A model Clinical Investigation Agreement (mCIA) introduced in the UK should make it easier to get clinical trials for medical devices off the ground.

The new agreement launched jointly by the Department of Health (DoH) and the Association of British Healthcare Industries (ABHI) is closely aligned with the revised model Clinical Trial Agreement (mCTA) published in 2006 for studies in National Health Service hospitals sponsored by (bio)pharmaceutical companies, as well as the related agreement for research managed by contract research organisations (CRO-mCTA) that was introduced last year.

Like those agreements, the mCIA is designed to remove layers of bureaucracy that have been a barrier to trial start-ups in the NHS. Previously, the DoH noted, industry-sponsored trials of medical technologies such as hip and knee replacements, pacemakers and stents were subject to site-by-site reviews and local legal agreements. The mCIA also meets the government’s requirements for transparency in NHS research and ensures that all industry-led trials of medical devices are registered and published, the Department said.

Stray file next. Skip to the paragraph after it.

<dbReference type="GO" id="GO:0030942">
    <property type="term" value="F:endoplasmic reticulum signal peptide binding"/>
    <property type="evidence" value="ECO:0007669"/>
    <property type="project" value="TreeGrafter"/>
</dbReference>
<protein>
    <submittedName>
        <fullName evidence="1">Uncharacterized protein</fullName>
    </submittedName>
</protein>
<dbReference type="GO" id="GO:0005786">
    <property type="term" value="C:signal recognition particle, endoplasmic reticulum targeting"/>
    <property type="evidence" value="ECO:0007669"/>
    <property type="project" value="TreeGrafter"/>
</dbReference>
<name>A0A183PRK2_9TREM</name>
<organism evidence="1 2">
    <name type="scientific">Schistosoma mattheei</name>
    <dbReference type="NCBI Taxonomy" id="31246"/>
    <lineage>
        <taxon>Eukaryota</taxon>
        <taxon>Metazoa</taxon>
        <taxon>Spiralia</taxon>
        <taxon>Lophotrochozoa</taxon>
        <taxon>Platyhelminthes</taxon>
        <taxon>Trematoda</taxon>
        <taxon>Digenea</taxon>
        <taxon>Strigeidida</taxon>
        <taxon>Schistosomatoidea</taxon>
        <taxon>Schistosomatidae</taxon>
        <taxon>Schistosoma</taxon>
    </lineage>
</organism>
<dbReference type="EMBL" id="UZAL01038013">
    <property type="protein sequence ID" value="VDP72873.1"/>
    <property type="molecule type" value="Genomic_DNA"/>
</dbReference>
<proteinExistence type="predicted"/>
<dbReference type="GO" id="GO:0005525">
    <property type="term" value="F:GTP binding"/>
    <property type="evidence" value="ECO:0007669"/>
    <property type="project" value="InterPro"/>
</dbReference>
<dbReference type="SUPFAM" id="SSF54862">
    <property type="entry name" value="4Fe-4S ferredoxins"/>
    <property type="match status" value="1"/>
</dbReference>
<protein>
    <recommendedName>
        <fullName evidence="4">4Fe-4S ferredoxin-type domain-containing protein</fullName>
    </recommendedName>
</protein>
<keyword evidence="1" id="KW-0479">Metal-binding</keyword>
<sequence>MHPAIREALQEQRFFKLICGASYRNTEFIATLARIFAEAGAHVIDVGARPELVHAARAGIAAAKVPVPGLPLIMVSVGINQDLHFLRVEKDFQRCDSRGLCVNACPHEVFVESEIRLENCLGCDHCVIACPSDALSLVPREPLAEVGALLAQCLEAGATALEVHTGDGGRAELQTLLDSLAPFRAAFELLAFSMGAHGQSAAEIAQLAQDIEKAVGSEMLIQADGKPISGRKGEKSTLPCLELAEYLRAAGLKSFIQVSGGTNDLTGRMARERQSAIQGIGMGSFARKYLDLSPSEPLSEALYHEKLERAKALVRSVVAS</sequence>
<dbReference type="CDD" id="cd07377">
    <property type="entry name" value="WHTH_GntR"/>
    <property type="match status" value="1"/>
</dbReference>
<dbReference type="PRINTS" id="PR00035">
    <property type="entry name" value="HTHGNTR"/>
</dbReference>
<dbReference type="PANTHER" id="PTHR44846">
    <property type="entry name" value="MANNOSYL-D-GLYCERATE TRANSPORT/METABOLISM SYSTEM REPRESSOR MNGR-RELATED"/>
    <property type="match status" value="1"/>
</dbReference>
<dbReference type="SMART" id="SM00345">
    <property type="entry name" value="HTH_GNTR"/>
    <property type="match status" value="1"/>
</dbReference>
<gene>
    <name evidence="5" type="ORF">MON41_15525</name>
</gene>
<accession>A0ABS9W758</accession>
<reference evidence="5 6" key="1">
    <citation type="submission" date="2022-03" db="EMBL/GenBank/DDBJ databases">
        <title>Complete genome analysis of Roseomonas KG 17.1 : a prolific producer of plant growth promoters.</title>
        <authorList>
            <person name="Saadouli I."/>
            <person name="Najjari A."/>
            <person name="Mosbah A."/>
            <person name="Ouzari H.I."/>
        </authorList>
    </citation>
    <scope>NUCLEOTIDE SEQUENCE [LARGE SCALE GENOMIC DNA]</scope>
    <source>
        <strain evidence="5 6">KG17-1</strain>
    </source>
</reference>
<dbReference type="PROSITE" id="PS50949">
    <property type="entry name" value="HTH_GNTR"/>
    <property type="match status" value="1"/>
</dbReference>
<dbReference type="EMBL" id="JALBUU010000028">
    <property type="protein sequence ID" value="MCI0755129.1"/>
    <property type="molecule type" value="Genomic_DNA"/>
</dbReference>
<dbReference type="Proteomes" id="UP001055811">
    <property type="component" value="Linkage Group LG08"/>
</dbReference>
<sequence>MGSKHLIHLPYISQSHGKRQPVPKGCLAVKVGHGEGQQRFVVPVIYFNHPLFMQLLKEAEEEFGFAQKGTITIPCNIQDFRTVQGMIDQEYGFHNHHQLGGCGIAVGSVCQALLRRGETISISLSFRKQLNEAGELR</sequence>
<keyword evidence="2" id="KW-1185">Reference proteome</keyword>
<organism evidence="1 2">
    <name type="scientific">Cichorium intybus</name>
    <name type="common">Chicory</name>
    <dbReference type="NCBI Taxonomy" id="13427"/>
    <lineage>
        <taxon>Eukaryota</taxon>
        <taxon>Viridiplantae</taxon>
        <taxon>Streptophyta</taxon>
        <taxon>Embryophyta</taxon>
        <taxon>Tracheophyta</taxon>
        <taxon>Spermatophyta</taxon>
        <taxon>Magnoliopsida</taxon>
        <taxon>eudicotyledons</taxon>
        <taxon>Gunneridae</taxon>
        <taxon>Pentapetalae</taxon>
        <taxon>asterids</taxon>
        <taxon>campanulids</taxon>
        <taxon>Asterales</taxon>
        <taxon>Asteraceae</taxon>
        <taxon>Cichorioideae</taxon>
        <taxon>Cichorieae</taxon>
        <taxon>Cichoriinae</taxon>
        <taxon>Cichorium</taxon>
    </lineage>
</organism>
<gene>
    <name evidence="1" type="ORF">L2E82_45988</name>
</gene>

Experience with the model agreement will be reviewed after one year. The mCIA is one of a range of initiatives undertaken to improve the clinical research environment for medical technology in the UK, the DoH pointed out. The Medicines and Healthcare products Regulatory Agency (MHRA) has introduced new services to speed up the regulatory assessment of clinical investigations as well as an industry-focused advice service.

The National Research Ethics Service (NRES) now offers a streamlined service using committees with specific expertise in device studies. It has also introduced guidance on the ethical review of clinical trials with medical technologies.

ABHI chief executive Peter Ellingworth said the mCIA would “fulfil the need for a document that has the confidence of all parties in order to streamline the administrative process of getting approval for clinical investigations underway at NHS sites. It should also help with the goal of making the UK a world-class environment in which to conduct clinical research on innovative medical technologies”.

The new contract is put in place once a medical device study has received a Letter of No Objection from the MHRA (where applicable) and ethics committee approval.